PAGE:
With less certainty, I recall that 1939 75 series heads (maybe 1938 and 1940 as well) lacked the reinforcing external bosses that other V8 series through 1948 had.  I recall using the heads from my trashed 1939 engine on the "new" 1948 block to improve *that* aspect of visual authenticity, but no one can overcome the almost glaring existence (to Cad people anyway) of the engine number boss near the water pump--which we now know began in 1942.  The car was a driver, so not an issue for me that the time.  The owner after me found and rebuilt a proper 1939 engine, and the car is only two blocks away, and I'm allowed to drive my old friend from time to time.

Link to post
Share on other sites

Here's the progress on mine so far. The radiator hoses are only in place temporarily as I am going to have filters in line for the foreseeable future to address potential rust issues. If anyone knows of a good set of heads, I would definitely be interested as I would like to achieve a more authentic under-hood appearance.  For now, however,  it is looking better.  I haven't attempted to start it but hope to do so by the end of the weekend.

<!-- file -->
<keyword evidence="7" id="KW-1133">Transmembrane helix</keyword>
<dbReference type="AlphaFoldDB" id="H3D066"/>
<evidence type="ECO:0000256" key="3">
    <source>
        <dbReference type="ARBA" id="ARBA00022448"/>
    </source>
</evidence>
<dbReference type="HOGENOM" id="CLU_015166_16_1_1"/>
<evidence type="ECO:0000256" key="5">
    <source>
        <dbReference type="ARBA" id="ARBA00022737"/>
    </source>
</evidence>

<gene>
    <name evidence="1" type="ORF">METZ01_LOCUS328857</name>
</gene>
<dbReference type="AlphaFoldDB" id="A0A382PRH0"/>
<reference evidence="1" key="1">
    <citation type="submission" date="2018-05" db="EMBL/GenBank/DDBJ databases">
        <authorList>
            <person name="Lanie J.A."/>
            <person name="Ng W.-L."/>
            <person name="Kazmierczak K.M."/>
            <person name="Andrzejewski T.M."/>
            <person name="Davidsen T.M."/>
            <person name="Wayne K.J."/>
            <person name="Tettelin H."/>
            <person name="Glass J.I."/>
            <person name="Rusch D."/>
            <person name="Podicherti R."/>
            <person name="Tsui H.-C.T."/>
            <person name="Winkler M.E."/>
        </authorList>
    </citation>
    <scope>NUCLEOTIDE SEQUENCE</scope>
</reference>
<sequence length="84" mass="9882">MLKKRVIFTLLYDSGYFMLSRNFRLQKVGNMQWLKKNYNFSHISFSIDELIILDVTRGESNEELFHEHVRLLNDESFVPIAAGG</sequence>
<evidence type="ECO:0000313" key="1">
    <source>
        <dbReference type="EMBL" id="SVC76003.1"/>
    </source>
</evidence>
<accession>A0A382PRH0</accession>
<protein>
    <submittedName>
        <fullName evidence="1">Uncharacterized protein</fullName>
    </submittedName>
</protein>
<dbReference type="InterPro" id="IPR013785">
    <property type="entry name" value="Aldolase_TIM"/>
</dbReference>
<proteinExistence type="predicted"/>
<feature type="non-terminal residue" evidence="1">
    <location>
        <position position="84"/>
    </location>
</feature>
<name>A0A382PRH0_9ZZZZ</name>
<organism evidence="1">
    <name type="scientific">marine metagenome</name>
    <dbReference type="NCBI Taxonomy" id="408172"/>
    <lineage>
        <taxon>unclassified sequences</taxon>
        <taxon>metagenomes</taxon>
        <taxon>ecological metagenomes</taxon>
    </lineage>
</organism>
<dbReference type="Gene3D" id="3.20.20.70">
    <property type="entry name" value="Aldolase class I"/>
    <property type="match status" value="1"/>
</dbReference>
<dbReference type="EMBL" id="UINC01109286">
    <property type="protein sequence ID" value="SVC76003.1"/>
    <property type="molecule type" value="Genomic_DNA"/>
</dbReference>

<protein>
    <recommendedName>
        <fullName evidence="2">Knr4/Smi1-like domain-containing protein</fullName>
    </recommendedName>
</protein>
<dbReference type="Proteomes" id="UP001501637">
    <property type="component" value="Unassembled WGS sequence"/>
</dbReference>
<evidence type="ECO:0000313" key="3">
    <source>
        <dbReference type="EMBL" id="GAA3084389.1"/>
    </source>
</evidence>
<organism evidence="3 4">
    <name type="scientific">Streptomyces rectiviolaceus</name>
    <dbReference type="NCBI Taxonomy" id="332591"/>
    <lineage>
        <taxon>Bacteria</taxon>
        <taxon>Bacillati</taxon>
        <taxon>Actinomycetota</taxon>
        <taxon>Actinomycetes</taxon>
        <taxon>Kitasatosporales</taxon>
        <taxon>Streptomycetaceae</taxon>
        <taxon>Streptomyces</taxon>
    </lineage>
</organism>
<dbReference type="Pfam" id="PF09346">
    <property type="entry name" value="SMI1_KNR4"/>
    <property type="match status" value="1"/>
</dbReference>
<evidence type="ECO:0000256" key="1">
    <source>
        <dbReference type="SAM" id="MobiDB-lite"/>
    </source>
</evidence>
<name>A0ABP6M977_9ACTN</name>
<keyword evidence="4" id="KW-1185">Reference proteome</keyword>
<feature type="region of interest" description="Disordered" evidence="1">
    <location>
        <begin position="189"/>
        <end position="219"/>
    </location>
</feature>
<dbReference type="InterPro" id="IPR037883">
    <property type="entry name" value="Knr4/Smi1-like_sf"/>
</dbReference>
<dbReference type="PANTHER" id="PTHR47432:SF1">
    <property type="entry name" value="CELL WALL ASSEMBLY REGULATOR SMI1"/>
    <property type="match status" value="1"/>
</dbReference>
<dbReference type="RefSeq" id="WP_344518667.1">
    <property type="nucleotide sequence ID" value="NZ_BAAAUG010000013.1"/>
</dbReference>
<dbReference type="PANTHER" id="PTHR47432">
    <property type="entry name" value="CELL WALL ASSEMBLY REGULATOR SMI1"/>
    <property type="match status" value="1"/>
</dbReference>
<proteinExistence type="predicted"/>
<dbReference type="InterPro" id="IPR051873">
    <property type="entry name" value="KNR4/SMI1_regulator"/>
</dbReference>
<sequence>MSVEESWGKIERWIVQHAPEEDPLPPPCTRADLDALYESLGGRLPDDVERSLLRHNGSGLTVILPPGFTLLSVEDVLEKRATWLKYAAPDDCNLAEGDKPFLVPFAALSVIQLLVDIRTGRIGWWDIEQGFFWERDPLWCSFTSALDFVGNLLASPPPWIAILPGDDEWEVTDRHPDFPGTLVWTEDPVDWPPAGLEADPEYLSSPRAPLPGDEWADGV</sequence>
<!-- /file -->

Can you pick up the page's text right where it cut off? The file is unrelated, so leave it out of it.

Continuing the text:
72925.jpeg

72926.jpeg

  • Like 3
Link to post
Share on other sites

Eric, looks good !!!

 

You may find it adventitious to wrap the very center point of sat 4 inches of the exhaust manifold cross over (I have seen people install heat shields too).  

I also wrapped the tailpipe at the rear hump for the back axle as a lot of hot air was being retained under rear of car and heating up my gas tank on long enough drives (vapor lock at tank) - 1941 60 Special though with fender skirts.

I also had neoprene tubing replacing the metal line over the rear axle hum

Grounding is a flathead issue - ground the battery to the frame and the frame to a starter bolt

As to the starter - it needs a clean face and the bell housing too - metal to metal contact without paint

A 4 bladed 1941 fan is not real great - I switched over to a V-16 fan, but they are needle in haystacks and last car I installed a 6 bladed fan from I think a 1954 Pontiac.

 

PM me anytime or through Facebook as well - I am not the most successful 41 Cadillac driver, but I did go from 17.5K miles to 97.5K miles over 30 plus years. 

 

 

Link to post
Share on other sites
On 9/23/2020 at 11:55 PM, ericmac said: